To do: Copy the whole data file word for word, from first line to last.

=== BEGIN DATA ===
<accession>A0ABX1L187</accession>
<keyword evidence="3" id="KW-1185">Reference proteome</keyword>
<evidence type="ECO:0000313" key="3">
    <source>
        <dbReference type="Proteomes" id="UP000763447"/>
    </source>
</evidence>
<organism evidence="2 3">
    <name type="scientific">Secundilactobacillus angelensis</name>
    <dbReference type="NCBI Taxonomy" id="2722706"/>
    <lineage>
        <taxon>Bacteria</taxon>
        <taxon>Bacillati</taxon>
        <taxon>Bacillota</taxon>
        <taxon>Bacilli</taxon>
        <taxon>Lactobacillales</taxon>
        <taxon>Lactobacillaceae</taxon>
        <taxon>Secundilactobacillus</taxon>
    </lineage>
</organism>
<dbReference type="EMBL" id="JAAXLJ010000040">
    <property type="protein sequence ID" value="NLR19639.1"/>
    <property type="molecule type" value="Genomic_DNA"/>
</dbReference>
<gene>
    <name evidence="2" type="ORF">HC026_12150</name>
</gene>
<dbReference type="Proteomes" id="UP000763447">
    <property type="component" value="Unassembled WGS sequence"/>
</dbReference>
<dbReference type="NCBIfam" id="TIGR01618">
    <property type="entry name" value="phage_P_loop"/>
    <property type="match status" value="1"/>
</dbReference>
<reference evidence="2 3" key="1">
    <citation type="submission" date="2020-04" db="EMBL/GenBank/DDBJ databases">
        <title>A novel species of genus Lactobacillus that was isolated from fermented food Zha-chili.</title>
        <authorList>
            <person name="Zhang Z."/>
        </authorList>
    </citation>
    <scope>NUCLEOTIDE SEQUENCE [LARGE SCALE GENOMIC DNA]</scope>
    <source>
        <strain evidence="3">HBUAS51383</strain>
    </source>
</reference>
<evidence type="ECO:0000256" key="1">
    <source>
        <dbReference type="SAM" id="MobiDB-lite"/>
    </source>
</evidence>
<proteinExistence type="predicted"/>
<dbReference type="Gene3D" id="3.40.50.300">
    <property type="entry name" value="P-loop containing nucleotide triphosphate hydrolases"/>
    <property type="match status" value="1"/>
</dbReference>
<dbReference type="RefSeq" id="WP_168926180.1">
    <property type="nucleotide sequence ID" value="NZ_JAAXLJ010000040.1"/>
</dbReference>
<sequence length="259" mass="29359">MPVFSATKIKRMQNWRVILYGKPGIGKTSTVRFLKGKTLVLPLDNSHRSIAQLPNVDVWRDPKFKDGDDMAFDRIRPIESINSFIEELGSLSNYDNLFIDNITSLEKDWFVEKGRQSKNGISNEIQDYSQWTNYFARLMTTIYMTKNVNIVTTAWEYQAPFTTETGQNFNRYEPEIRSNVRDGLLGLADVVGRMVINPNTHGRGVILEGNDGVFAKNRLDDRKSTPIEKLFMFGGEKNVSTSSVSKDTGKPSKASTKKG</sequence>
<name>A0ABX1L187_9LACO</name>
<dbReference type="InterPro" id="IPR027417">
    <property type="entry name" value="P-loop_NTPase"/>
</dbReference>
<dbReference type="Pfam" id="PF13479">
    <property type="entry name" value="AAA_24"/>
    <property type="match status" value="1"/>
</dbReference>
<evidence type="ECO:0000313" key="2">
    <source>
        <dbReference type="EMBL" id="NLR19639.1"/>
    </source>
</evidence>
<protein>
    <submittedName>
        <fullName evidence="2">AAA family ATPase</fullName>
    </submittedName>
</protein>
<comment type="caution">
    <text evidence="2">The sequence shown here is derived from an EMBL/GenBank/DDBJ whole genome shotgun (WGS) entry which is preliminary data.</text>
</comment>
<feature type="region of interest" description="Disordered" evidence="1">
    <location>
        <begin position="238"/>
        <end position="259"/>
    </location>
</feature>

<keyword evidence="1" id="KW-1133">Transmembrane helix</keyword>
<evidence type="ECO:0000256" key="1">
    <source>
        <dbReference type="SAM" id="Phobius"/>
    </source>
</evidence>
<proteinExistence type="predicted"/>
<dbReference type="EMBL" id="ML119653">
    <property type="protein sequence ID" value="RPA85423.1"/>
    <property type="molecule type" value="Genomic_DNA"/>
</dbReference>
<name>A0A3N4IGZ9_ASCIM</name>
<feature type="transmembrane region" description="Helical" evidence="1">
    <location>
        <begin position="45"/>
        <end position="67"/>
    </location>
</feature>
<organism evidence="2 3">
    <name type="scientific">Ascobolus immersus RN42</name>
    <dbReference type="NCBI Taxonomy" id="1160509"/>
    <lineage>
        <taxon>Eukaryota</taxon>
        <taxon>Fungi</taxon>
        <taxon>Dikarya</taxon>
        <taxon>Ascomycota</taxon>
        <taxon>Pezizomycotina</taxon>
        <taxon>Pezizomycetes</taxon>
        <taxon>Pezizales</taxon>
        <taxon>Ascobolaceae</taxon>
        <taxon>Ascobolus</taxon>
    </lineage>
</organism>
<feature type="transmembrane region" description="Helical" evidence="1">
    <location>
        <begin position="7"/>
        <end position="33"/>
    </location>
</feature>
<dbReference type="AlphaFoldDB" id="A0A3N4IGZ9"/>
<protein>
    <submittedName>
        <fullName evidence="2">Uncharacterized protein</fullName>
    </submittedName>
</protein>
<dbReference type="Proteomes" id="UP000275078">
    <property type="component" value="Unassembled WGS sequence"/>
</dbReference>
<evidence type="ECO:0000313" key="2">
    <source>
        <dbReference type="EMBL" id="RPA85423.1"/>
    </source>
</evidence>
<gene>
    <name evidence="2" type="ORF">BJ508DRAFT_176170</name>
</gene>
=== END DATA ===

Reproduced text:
<accession>A0ABX1L187</accession>
<keyword evidence="3" id="KW-1185">Reference proteome</keyword>
<evidence type="ECO:0000313" key="3">
    <source>
        <dbReference type="Proteomes" id="UP000763447"/>
    </source>
</evidence>
<organism evidence="2 3">
    <name type="scientific">Secundilactobacillus angelensis</name>
    <dbReference type="NCBI Taxonomy" id="2722706"/>
    <lineage>
        <taxon>Bacteria</taxon>
        <taxon>Bacillati</taxon>
        <taxon>Bacillota</taxon>
        <taxon>Bacilli</taxon>
        <taxon>Lactobacillales</taxon>
        <taxon>Lactobacillaceae</taxon>
        <taxon>Secundilactobacillus</taxon>
    </lineage>
</organism>
<dbReference type="EMBL" id="JAAXLJ010000040">
    <property type="protein sequence ID" value="NLR19639.1"/>
    <property type="molecule type" value="Genomic_DNA"/>
</dbReference>
<gene>
    <name evidence="2" type="ORF">HC026_12150</name>
</gene>
<dbReference type="Proteomes" id="UP000763447">
    <property type="component" value="Unassembled WGS sequence"/>
</dbReference>
<dbReference type="NCBIfam" id="TIGR01618">
    <property type="entry name" value="phage_P_loop"/>
    <property type="match status" value="1"/>
</dbReference>
<reference evidence="2 3" key="1">
    <citation type="submission" date="2020-04" db="EMBL/GenBank/DDBJ databases">
        <title>A novel species of genus Lactobacillus that was isolated from fermented food Zha-chili.</title>
        <authorList>
            <person name="Zhang Z."/>
        </authorList>
    </citation>
    <scope>NUCLEOTIDE SEQUENCE [LARGE SCALE GENOMIC DNA]</scope>
    <source>
        <strain evidence="3">HBUAS51383</strain>
    </source>
</reference>
<evidence type="ECO:0000256" key="1">
    <source>
        <dbReference type="SAM" id="MobiDB-lite"/>
    </source>
</evidence>
<proteinExistence type="predicted"/>
<dbReference type="Gene3D" id="3.40.50.300">
    <property type="entry name" value="P-loop containing nucleotide triphosphate hydrolases"/>
    <property type="match status" value="1"/>
</dbReference>
<dbReference type="RefSeq" id="WP_168926180.1">
    <property type="nucleotide sequence ID" value="NZ_JAAXLJ010000040.1"/>
</dbReference>
<sequence length="259" mass="29359">MPVFSATKIKRMQNWRVILYGKPGIGKTSTVRFLKGKTLVLPLDNSHRSIAQLPNVDVWRDPKFKDGDDMAFDRIRPIESINSFIEELGSLSNYDNLFIDNITSLEKDWFVEKGRQSKNGISNEIQDYSQWTNYFARLMTTIYMTKNVNIVTTAWEYQAPFTTETGQNFNRYEPEIRSNVRDGLLGLADVVGRMVINPNTHGRGVILEGNDGVFAKNRLDDRKSTPIEKLFMFGGEKNVSTSSVSKDTGKPSKASTKKG</sequence>
<name>A0ABX1L187_9LACO</name>
<dbReference type="InterPro" id="IPR027417">
    <property type="entry name" value="P-loop_NTPase"/>
</dbReference>
<dbReference type="Pfam" id="PF13479">
    <property type="entry name" value="AAA_24"/>
    <property type="match status" value="1"/>
</dbReference>
<evidence type="ECO:0000313" key="2">
    <source>
        <dbReference type="EMBL" id="NLR19639.1"/>
    </source>
</evidence>
<protein>
    <submittedName>
        <fullName evidence="2">AAA family ATPase</fullName>
    </submittedName>
</protein>
<comment type="caution">
    <text evidence="2">The sequence shown here is derived from an EMBL/GenBank/DDBJ whole genome shotgun (WGS) entry which is preliminary data.</text>
</comment>
<feature type="region of interest" description="Disordered" evidence="1">
    <location>
        <begin position="238"/>
        <end position="259"/>
    </location>
</feature>

<keyword evidence="1" id="KW-1133">Transmembrane helix</keyword>
<evidence type="ECO:0000256" key="1">
    <source>
        <dbReference type="SAM" id="Phobius"/>
    </source>
</evidence>
<proteinExistence type="predicted"/>
<dbReference type="EMBL" id="ML119653">
    <property type="protein sequence ID" value="RPA85423.1"/>
    <property type="molecule type" value="Genomic_DNA"/>
</dbReference>
<name>A0A3N4IGZ9_ASCIM</name>
<feature type="transmembrane region" description="Helical" evidence="1">
    <location>
        <begin position="45"/>
        <end position="67"/>
    </location>
</feature>
<organism evidence="2 3">
    <name type="scientific">Ascobolus immersus RN42</name>
    <dbReference type="NCBI Taxonomy" id="1160509"/>
    <lineage>
        <taxon>Eukaryota</taxon>
        <taxon>Fungi</taxon>
        <taxon>Dikarya</taxon>
        <taxon>Ascomycota</taxon>
        <taxon>Pezizomycotina</taxon>
        <taxon>Pezizomycetes</taxon>
        <taxon>Pezizales</taxon>
        <taxon>Ascobolaceae</taxon>
        <taxon>Ascobolus</taxon>
    </lineage>
</organism>
<feature type="transmembrane region" description="Helical" evidence="1">
    <location>
        <begin position="7"/>
        <end position="33"/>
    </location>
</feature>
<dbReference type="AlphaFoldDB" id="A0A3N4IGZ9"/>
<protein>
    <submittedName>
        <fullName evidence="2">Uncharacterized protein</fullName>
    </submittedName>
</protein>
<dbReference type="Proteomes" id="UP000275078">
    <property type="component" value="Unassembled WGS sequence"/>
</dbReference>
<evidence type="ECO:0000313" key="2">
    <source>
        <dbReference type="EMBL" id="RPA85423.1"/>
    </source>
</evidence>
<gene>
    <name evidence="2" type="ORF">BJ508DRAFT_176170</name>
</gene>